If I have FMLA for a medical condition, can an employer count those days against me for disciplinary action?

UPDATED: Jul 17, 2012

Advertiser Disclosure

It’s all about you. We want to help you make the right legal decisions.

We strive to help you make confident insurance and legal decisions. Finding trusted and reliable insurance quotes and legal advice should be easy. This doesn’t influence our content. Our opinions are our own.

UPDATED: Jul 17, 2012Fact Checked

Get Legal Help Today

Compare Quotes From Top Companies and Save

secured lock Secured with SHA-256 Encryption

If I have FMLA for a medical condition, can an employer count those days against me for disciplinary action?

I have been on FMLA for a medical condition, my employer of nearly 7 years called me into a meeting with HR and my union rep to discuss my absences. Despite never being in any trouble at work, they are counting 2 days I was ill for my medical condition as “unexcused”, they are also counting 3 days (within the last 12 months) that I had to stay home or pick up my sick child from daycare, regardless if DR note provided as unpaid. I feel they are “fishing” for something to punish me for. Is this allowed?

Asked on July 17, 2012 under Employment Labor Law, Washington


FreeAdvice Contributing Attorney / FreeAdvice Contributing Attorney

Answered 10 years ago | Contributor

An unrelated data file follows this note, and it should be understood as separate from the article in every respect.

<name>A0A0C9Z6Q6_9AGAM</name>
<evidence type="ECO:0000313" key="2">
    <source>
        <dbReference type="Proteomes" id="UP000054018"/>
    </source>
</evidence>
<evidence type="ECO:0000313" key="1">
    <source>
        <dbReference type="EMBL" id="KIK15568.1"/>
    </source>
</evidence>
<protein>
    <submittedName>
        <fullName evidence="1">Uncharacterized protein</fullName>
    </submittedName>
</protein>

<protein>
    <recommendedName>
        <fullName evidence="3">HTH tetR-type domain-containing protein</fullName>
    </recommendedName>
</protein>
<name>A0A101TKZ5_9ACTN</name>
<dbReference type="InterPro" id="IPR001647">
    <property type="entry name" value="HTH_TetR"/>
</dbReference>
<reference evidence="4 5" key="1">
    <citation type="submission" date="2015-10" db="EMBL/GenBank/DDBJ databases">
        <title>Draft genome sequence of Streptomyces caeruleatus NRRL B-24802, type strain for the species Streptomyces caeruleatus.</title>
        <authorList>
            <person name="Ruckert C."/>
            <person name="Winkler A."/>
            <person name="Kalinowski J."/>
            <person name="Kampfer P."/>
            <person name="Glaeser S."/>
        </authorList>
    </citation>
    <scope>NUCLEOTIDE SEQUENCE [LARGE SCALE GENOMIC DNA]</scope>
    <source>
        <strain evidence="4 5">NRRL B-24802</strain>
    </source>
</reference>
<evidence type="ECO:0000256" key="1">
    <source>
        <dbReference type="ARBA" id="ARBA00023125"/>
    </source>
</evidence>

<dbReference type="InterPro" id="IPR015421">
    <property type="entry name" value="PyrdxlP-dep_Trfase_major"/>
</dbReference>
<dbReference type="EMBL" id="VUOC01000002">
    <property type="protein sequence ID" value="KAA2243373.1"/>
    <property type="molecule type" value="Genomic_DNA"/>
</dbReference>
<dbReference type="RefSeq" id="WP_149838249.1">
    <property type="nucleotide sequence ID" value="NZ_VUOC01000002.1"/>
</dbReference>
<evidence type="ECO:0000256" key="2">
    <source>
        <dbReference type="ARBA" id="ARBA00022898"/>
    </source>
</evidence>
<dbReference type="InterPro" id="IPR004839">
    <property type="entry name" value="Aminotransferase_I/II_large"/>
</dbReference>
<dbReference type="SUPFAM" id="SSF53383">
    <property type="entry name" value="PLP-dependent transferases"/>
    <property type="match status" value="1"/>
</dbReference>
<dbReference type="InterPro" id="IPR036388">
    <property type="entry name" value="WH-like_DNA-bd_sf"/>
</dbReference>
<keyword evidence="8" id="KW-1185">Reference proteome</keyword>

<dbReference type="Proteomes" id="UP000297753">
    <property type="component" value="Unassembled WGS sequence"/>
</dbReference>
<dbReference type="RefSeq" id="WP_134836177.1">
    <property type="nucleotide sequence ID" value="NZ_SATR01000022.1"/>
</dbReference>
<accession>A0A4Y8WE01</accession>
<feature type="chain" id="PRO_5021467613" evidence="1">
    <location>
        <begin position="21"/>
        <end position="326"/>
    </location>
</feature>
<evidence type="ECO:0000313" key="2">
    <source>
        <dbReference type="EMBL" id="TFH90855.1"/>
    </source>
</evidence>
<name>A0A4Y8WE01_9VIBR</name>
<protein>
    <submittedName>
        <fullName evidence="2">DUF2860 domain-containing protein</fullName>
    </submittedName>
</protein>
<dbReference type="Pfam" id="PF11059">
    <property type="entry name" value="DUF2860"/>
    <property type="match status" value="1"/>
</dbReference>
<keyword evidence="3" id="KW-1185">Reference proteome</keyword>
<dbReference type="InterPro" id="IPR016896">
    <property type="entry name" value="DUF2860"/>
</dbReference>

Under the Federal Medical Leave Act (FMLA) adopted by many states in this country, and employee cannot be discriminated against or penalized for missing work so long as he or she has a written medical excuse to be away from work in compliance with the express terms and conditions of this act.

From what you have written, it appears that you are being penalized improperly by your employer in violation of the express provisions of the FMLA. As such, I suggest you you consult with an attorney that practices in the area of employment law and/or make a complaint against your employer with the nearest labor department office.

IMPORTANT NOTICE: The Answer(s) provided above are for general information only. The attorney providing the answer was not serving as the attorney for the person submitting the question or in any attorney-client relationship with such person. Laws may vary from state to state, and sometimes change. Tiny variations in the facts, or a fact not set forth in a question, often can change a legal outcome or an attorney's conclusion. Although AttorneyPages.com has verified the attorney was admitted to practice law in at least one jurisdiction, he or she may not be authorized to practice law in the jurisdiction referred to in the question, nor is he or she necessarily experienced in the area of the law involved. Unlike the information in the Answer(s) above, upon which you should NOT rely, for personal advice you can rely upon we suggest you retain an attorney to represent you.

Get Legal Help Today

Find the right lawyer for your legal issue.

secured lock Secured with SHA-256 Encryption